The Navy wants to ditch 4 of its 'little crappy ships' more than a decade early

Military Tech
The littoral combat ship USS Freedom (LCS 1) is underway conducting sea trials off the coast of Southern California on February 21, 2013. (U.S. Navy/Mass Communication Specialist 1st Class James R. Evans)

In the latest sign that the Navy seems to have finally given up on its issue-plagued 'little crappy ships,' the service reportedly plans on decommissioning the first four littoral combat ships in 2021 to save cash.

According to a December memo from the White House's Office of Management and Budget, the plan would decommission the littoral combat ships Freedom, Independence, Fort Worth and Coronado, all of which have "between 12 and 17 years of planned hull life remaining," Defense News reports.

The proposal is part of the Navy's plan to slash 24 ships from its fleet — a dozen vessels currently in service and a dozen planned for construction — in order to produce billions of dollars in savings.

Those savings would purportedly allow the service to focus on ongoing aircraft carrier maintenance issues and the production of expensive new vessels like the Virginia-class nuclear attack submarines.

Overall, the proposal would immediately shrink the size of the Navy's overall fleet to 287 ships from 293 shi[s, per Defense News, well below the service's lofty goal of building a 355-hull fleet by 2034.

The OMB flatly rejected the Navy's proposal and insisted the service to come up with a plan "to achieve a 355-ship combined fleet, including manned and unmanned ships, by 2030," the Navy's proposal comes as another sign of the service's frustration with the LCS in recent years.

Initially as a "relatively inexpensive surface combatant" with an advanced modular design, the Navy technically had 16 operational LCS hulls at the end of fiscal year 2019, according to the latest Congressional Research Service analysis of the line.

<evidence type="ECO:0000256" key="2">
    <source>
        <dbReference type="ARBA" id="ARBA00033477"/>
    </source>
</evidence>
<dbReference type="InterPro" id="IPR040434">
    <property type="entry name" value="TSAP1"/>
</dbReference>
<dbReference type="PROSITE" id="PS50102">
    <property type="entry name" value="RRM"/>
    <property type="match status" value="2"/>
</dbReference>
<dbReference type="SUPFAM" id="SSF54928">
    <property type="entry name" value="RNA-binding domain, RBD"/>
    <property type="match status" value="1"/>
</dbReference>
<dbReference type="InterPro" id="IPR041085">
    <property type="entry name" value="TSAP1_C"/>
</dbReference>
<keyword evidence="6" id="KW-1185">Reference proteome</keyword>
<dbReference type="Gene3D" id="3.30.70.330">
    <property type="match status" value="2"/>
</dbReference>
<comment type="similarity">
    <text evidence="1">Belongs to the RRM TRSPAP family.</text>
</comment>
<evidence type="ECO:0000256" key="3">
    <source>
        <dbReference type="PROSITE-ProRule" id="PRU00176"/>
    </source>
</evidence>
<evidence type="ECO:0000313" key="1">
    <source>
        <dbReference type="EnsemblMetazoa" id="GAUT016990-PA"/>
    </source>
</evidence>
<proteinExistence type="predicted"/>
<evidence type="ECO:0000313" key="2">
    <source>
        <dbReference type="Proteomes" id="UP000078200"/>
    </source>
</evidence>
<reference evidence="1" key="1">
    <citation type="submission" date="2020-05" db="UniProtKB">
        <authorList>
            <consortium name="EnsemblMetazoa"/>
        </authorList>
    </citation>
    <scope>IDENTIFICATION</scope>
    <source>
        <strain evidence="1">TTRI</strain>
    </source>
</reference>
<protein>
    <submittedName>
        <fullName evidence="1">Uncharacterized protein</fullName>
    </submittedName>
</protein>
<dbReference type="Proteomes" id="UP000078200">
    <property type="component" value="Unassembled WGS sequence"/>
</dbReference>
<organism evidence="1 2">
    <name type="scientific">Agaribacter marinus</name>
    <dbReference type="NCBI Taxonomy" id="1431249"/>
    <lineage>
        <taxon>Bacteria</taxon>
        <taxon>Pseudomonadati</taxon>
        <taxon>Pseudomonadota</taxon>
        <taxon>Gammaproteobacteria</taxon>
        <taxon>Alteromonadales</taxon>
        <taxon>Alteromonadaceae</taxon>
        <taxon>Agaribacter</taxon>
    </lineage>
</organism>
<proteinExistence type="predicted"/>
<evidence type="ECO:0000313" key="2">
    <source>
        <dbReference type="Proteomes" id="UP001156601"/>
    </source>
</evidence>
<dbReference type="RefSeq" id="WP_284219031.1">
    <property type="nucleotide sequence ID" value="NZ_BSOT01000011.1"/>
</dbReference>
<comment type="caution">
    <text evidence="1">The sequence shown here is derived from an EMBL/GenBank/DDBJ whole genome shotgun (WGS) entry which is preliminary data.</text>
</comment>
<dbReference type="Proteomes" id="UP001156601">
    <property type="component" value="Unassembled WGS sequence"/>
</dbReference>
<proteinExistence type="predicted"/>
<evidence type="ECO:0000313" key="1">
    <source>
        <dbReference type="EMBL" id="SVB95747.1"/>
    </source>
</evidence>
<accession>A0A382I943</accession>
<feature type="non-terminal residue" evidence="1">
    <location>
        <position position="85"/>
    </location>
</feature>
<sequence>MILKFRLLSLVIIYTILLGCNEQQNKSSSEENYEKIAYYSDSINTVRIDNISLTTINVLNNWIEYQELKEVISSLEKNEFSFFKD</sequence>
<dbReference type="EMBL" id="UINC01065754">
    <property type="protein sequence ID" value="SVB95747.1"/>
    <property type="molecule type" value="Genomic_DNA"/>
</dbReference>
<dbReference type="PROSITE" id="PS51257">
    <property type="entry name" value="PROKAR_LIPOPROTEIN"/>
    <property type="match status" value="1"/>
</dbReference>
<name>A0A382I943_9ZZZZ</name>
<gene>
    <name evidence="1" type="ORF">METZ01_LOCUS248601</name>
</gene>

But years of frequent mechanical failures ad embarrassing cost overruns kept the Navy from deploying a single one of the small surface combatants during all of 2018 despite officials' previous plans to deploy several to join the 7th and 5th Fleets, reinforcing the vessel's reputation as a "little crappy ship."

Indeed, the Pentagon Operational Test & Evaluation office's review of the LCS fleet published back in January 2018 revealed alarming problems with the LCS, including problems with combat system elements like radar, limited anti-ship missile self-defense capabilities, and a distinct lack of redundancies for vital systems necessary to reduce the chance that "a single hit will result in loss of propulsion, combat capability, and the ability to control damage and restore system operation."

"Neither LCS variant is survivable in high-intensity combat," according to the report. "Although the ships incorporate capabilities to reduce their susceptibility to attack, testing of analogous capabilities in other ship classes demonstrated that such capabilities have limited effectiveness in high-intensity combat."

The Navy had previously explored a new vessel to take on the missions initially envisioned for the LCS. As of fiscal year 2020, the Navy wanted to shift small surface combatant procurement to focus on the FFG(X), a guided missile frigate that, based on the LCS design, will "employ unmanned systems to penetrate and dwell in contested environments"— just like the LCS, but without the headache (and additional costs).

"In many ways, this FFG(X) design goes beyond what today's LCS can do, particularly as it relates to surface warfare," as USNI News put it at the time. "The RFI states the frigate should be able to conduct independent operations in a contested environment or contribute to a larger strike group, depending on combatant commander needs."

Despite this, Congress insisted using the Navy's last LCS procurement year back in fiscal year 2019 to saddle the service with three additional LCS hulls for a total of 35, well above its requirement for 32 vessels.

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